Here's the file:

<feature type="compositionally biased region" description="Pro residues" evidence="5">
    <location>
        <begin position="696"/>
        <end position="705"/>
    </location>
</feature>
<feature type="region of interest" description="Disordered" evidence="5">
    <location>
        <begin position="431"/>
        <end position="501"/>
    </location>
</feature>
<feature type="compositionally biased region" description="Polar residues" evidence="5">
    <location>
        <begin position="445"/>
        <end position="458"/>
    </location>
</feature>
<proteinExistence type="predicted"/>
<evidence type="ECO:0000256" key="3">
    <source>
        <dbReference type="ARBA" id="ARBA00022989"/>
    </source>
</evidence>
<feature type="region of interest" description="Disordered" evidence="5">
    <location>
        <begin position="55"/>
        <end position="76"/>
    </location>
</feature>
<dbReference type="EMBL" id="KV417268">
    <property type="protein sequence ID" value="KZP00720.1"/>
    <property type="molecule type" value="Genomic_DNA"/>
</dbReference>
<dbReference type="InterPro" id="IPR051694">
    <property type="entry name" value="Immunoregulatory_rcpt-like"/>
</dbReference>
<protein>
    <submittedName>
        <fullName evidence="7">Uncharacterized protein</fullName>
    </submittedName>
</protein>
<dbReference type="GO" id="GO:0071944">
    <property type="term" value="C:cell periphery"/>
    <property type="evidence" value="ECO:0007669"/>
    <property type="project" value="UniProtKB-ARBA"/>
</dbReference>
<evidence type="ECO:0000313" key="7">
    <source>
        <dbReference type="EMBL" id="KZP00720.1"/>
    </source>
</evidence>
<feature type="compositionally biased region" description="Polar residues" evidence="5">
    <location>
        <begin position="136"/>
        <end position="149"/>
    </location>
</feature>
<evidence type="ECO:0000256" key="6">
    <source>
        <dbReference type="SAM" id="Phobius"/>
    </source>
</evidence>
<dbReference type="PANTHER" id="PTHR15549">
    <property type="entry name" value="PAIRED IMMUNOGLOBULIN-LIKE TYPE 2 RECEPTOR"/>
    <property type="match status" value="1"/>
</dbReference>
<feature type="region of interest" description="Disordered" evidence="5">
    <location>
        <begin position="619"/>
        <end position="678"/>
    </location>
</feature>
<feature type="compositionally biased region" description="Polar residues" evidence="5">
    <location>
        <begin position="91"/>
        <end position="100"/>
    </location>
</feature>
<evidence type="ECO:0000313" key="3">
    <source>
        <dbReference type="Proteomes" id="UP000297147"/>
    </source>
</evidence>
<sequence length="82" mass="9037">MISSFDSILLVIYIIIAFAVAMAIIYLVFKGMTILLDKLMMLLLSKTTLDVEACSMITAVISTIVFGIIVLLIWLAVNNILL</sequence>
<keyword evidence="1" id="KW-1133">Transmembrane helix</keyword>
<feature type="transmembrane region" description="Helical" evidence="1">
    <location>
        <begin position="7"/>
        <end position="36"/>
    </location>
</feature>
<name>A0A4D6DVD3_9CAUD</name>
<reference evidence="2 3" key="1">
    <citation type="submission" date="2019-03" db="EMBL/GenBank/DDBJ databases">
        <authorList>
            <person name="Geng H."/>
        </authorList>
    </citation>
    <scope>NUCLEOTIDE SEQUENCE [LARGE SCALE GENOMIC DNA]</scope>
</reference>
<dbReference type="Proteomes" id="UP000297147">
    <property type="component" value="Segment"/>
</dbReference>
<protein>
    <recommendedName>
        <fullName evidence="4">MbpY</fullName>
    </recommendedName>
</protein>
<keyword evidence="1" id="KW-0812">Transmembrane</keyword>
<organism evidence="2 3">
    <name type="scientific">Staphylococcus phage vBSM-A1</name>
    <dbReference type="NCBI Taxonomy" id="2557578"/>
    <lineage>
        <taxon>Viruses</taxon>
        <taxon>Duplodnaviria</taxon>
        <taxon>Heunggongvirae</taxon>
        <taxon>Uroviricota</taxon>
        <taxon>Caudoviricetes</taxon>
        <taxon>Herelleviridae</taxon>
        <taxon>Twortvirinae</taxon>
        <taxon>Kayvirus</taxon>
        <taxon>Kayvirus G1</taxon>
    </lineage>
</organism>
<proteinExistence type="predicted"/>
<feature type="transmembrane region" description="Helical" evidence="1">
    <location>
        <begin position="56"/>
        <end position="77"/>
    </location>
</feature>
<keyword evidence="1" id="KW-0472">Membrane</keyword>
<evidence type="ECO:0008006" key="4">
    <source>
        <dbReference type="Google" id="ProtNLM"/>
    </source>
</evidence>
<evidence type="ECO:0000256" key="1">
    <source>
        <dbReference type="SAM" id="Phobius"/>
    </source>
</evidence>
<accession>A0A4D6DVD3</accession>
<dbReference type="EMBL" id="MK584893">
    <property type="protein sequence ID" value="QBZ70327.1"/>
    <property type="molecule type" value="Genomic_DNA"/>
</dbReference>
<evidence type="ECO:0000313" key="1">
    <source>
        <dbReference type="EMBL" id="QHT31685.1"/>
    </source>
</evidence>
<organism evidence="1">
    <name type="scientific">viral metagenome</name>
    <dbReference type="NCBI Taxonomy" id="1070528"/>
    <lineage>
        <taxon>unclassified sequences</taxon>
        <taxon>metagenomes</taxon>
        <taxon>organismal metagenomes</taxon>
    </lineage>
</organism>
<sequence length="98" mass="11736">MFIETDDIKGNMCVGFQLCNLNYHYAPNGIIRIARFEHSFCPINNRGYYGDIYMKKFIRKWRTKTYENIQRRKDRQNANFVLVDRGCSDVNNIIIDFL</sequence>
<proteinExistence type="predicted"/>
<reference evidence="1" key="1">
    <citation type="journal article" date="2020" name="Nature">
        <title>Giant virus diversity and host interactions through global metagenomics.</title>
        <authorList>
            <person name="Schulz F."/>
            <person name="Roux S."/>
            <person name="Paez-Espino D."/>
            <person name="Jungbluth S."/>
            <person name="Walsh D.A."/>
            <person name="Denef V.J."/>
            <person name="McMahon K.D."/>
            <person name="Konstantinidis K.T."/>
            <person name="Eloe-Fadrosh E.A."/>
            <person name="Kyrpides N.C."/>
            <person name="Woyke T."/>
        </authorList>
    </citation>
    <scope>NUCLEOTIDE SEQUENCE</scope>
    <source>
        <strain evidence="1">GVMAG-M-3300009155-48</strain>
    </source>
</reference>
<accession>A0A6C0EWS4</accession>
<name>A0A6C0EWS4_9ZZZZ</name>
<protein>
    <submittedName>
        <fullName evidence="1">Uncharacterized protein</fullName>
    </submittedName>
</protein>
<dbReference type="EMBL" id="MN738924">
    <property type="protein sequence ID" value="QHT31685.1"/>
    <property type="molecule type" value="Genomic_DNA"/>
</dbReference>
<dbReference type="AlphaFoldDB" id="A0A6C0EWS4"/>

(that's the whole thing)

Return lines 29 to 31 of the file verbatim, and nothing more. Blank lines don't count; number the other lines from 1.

    </location>
</feature>
<dbReference type="EMBL" id="KV417268">